I honestly thought I was finished with my Easter baking 'test-kitchen' but I found I had six egg whites left over from yesterday's cookies that I just couldn't bring myself to throw out. Meringue cookies immediately came to mind. I'd made these several years ago and didn't save the recipe but the ingredients are remarkably minimal and the whole process of preparing the cookies is quite easy.
Meringue cookies melt in your mouth. With a crisp outer shell, the insides are a bit like a toasted marshmallow and they kind of just disappear as quickly as they are ingested. As I gazed at the meringues while they were were baking in the oven, I thought they would make a fun topping for an ice cream sundae and I'm pretty sure I saw them being used in a parfait on Rachel Ray a couple of months ago. But by themselves or mixed with cake or ice cream, these pretty confections make a positive impression on a dessert buffet. Did I mention they are fat free!!
|My amoeba-shaped first try!|
I made three different colors, adding food coloring as I completed a batch. I made a white set first and added almonds and chocolate sprinkles to their tops. The meringues can be spooned onto parchment paper or piped out through a pastry bag. I decided to use the bag, though I'm very inexperienced at it, and some of the meringues are quite 'interesting' looking. I got better as I went along and I think the pink batch came out the best.
This cookie does have a sort of history, European in origin but dubious about the country where they were first invented. This is from Wikipedia:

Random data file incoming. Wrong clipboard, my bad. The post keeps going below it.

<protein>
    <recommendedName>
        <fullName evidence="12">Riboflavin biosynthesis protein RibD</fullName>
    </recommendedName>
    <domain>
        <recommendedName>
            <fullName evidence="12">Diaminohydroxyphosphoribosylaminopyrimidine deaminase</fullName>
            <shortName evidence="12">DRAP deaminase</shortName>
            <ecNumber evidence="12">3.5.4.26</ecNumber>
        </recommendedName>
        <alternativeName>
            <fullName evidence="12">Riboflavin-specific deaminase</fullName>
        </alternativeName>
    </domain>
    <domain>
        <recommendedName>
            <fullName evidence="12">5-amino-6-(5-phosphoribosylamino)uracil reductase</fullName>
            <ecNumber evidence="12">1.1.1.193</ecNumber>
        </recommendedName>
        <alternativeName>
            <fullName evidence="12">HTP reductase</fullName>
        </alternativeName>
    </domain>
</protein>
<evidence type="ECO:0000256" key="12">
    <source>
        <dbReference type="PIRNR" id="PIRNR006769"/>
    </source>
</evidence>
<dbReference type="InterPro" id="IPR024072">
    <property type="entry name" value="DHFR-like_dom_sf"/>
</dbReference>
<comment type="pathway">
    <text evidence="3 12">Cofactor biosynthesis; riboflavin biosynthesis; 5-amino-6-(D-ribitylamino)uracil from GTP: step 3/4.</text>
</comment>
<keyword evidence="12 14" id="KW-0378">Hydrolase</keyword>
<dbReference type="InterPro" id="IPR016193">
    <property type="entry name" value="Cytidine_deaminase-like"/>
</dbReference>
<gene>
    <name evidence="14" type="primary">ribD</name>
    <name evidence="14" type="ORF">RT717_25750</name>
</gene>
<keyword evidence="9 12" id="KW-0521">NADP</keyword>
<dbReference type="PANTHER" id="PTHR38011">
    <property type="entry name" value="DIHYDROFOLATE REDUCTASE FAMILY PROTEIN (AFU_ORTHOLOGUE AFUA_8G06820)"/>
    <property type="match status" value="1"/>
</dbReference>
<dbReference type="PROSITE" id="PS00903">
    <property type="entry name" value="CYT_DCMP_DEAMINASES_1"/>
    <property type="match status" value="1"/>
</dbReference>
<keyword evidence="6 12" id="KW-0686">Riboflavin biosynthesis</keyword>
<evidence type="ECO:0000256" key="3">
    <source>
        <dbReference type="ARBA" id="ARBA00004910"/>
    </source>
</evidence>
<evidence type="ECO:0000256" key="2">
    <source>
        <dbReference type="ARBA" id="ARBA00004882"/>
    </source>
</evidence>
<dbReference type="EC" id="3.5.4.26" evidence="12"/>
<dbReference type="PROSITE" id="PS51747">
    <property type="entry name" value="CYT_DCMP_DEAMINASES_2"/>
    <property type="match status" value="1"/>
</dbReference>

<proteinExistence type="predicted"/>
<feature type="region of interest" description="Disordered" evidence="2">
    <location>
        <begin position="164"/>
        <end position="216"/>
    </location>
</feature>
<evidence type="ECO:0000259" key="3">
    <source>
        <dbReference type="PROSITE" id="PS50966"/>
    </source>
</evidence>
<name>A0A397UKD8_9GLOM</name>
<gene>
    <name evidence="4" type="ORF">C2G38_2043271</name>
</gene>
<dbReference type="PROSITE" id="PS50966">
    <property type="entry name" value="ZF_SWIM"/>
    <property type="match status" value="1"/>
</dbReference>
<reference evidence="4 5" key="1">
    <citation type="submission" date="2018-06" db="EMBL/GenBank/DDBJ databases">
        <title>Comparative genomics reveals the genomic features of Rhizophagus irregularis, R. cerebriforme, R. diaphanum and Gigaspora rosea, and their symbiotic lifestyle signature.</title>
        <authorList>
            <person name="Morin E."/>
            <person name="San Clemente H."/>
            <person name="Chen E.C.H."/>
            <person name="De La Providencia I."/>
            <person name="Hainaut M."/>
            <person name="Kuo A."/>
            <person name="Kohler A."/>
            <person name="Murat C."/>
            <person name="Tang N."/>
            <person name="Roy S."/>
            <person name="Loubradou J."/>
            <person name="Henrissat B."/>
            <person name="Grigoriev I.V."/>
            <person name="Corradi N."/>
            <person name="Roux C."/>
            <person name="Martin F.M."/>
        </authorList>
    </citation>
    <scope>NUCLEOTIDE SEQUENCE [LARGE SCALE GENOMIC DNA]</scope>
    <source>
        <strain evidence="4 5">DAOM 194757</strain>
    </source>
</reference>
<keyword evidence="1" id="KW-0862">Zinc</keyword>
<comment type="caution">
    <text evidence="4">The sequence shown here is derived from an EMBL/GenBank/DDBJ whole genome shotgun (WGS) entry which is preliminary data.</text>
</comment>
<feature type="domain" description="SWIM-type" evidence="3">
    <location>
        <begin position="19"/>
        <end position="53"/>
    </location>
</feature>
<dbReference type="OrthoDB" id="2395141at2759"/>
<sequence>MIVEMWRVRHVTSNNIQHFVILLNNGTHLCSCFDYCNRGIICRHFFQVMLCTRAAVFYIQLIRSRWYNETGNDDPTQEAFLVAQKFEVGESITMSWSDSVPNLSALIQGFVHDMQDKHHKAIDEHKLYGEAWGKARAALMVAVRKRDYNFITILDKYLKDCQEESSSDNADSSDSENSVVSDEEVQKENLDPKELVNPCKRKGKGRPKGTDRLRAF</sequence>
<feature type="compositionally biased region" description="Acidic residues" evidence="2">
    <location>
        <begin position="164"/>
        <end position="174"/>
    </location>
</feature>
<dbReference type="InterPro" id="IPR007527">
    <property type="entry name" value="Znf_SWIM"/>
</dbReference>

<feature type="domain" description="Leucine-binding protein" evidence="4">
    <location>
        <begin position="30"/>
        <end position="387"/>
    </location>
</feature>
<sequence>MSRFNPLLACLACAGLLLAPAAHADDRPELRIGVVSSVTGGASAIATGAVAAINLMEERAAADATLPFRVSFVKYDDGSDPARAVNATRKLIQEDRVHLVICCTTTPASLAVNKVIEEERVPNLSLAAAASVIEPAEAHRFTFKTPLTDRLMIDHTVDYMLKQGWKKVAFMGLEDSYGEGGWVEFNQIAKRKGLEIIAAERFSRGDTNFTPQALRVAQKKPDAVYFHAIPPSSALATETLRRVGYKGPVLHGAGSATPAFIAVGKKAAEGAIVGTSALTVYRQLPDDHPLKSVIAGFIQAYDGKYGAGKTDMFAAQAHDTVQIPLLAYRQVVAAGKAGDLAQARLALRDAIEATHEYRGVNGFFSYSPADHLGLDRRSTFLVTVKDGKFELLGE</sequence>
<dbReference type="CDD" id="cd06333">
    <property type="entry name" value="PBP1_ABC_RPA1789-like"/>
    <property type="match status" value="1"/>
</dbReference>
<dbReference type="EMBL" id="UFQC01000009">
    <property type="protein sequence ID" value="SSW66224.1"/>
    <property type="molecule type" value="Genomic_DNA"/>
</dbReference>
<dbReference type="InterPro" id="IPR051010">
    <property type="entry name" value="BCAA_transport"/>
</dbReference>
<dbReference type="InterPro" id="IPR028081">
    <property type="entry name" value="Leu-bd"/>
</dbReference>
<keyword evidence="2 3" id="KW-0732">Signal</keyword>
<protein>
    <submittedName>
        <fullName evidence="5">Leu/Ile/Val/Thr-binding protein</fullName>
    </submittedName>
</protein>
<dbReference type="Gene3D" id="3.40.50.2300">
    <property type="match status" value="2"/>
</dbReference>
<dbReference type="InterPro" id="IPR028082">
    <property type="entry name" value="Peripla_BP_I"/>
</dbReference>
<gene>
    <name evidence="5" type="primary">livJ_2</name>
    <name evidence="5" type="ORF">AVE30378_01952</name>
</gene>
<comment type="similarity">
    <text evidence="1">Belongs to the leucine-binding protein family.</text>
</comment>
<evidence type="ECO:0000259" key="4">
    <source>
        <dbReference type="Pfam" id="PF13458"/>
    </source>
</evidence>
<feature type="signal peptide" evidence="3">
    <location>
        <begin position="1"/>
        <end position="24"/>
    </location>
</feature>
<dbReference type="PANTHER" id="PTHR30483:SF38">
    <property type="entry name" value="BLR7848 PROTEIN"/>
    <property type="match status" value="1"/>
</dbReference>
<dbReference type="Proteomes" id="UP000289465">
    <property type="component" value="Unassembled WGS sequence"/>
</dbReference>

The notion that meringue was invented in the Swiss town of Meiringen by an Italian chef named Gasparini is contested. It is more probable that the name meringue for this confection first appeared in print in François Massialot's cookbook of 1692. The word meringue first appeared in English in 1706 in an English translation of Massialot's book. Two considerably earlier seventeenth-century English manuscript books of recipes give instructions for confections that are recognizable as meringue, though called "white biskit bread" in the book of recipes started in 1604 by Lady Elinor Fettiplace (c. 1570 - c. 1647) of Appleton in Berkshire (now in Oxfordshire), or called "pets" in the manuscript of collected recipes written by Lady Rachel Fane (1612/13 - 1680), of Knole, Kent.
6 large egg whites
1/2 teaspoon cream of tartar
1 and a half cups of superfine or caster sugar (if you don't have superfine sugar take granulated white sugar and process it for about 30 seconds in a food processor)
1/4 teaspoon pure vanilla extract
I used sliced almonds and chocolate sprinkles but I could see mini M&Ms on top or mini- chocolate chips. I saw a recipe that called for pecans mixed in the meringue, probably with a delicious result!
- Preheat oven to 200 degrees. Line a baking sheet with parchment paper.
- Form the cookies with a pastry bag fitted with a 1/2 inch plain tip or use a spoon to make the cookies.
- In the bowl of your electric mixer beat the egg whites on low-medium speed until foamy. Add cream of tartar and continue to beat the whites until they hold soft peaks. Add the sugar, a little at a time, and continue to beat until the meringue holds very stiff peaks. Beat in the vanilla extract
- Note: Meringue is done when it holds stiff peaks. If the mixture feels gritty the sugar has not fully dissolved. Keep beating until it feels smooth. Divide and add food coloring if desired.
- Transfer the meringue to a pastry bag fitted with a 1/2 inch tip. Add optional toppings.
- Bake the meringues for approximately 1 1/2 to 1 3/4 hours, rotating the baking sheet to ensure even baking. The meringues are done when they are pale in color and fairly crisp. Turn off the oven and leave the meringues in the oven to finish drying overnight.
- Makes about 30 mini-meringues
I couldn't find the Rachel Ray Meringue Parfait but this looks delicious as well: